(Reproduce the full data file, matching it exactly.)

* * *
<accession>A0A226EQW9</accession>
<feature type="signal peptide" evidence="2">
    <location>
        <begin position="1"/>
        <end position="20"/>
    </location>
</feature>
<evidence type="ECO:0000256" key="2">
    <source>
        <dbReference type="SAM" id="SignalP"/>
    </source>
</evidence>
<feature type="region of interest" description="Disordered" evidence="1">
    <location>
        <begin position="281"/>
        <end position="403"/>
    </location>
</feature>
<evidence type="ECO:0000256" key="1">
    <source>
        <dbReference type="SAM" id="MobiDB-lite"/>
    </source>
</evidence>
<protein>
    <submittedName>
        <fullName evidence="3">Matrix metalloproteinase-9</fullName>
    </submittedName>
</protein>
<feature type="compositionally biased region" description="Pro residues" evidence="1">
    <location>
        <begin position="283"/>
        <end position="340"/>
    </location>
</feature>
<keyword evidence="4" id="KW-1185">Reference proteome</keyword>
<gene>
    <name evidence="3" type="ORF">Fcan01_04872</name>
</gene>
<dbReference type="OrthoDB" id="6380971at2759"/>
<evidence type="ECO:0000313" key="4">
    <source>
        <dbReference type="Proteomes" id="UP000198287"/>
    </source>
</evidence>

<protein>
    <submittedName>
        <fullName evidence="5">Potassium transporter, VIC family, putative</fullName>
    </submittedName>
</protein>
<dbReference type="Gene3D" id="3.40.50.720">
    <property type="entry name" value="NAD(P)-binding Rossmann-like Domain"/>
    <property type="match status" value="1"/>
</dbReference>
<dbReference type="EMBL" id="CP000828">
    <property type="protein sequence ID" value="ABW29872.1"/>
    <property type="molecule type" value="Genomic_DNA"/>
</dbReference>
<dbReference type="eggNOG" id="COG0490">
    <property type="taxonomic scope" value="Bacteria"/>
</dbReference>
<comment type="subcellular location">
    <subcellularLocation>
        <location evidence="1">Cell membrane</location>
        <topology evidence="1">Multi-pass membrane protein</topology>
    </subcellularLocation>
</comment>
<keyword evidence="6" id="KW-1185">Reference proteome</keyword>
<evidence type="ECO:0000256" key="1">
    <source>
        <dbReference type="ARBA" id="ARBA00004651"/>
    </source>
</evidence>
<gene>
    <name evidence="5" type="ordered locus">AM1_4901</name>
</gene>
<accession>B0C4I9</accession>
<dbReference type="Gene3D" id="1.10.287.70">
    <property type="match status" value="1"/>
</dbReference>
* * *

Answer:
<accession>A0A226EQW9</accession>
<feature type="signal peptide" evidence="2">
    <location>
        <begin position="1"/>
        <end position="20"/>
    </location>
</feature>
<evidence type="ECO:0000256" key="2">
    <source>
        <dbReference type="SAM" id="SignalP"/>
    </source>
</evidence>
<feature type="region of interest" description="Disordered" evidence="1">
    <location>
        <begin position="281"/>
        <end position="403"/>
    </location>
</feature>
<evidence type="ECO:0000256" key="1">
    <source>
        <dbReference type="SAM" id="MobiDB-lite"/>
    </source>
</evidence>
<protein>
    <submittedName>
        <fullName evidence="3">Matrix metalloproteinase-9</fullName>
    </submittedName>
</protein>
<feature type="compositionally biased region" description="Pro residues" evidence="1">
    <location>
        <begin position="283"/>
        <end position="340"/>
    </location>
</feature>
<keyword evidence="4" id="KW-1185">Reference proteome</keyword>
<gene>
    <name evidence="3" type="ORF">Fcan01_04872</name>
</gene>
<dbReference type="OrthoDB" id="6380971at2759"/>
<evidence type="ECO:0000313" key="4">
    <source>
        <dbReference type="Proteomes" id="UP000198287"/>
    </source>
</evidence>

<protein>
    <submittedName>
        <fullName evidence="5">Potassium transporter, VIC family, putative</fullName>
    </submittedName>
</protein>
<dbReference type="Gene3D" id="3.40.50.720">
    <property type="entry name" value="NAD(P)-binding Rossmann-like Domain"/>
    <property type="match status" value="1"/>
</dbReference>
<dbReference type="EMBL" id="CP000828">
    <property type="protein sequence ID" value="ABW29872.1"/>
    <property type="molecule type" value="Genomic_DNA"/>
</dbReference>
<dbReference type="eggNOG" id="COG0490">
    <property type="taxonomic scope" value="Bacteria"/>
</dbReference>
<comment type="subcellular location">
    <subcellularLocation>
        <location evidence="1">Cell membrane</location>
        <topology evidence="1">Multi-pass membrane protein</topology>
    </subcellularLocation>
</comment>
<keyword evidence="6" id="KW-1185">Reference proteome</keyword>
<evidence type="ECO:0000256" key="1">
    <source>
        <dbReference type="ARBA" id="ARBA00004651"/>
    </source>
</evidence>
<gene>
    <name evidence="5" type="ordered locus">AM1_4901</name>
</gene>
<accession>B0C4I9</accession>
<dbReference type="Gene3D" id="1.10.287.70">
    <property type="match status" value="1"/>
</dbReference>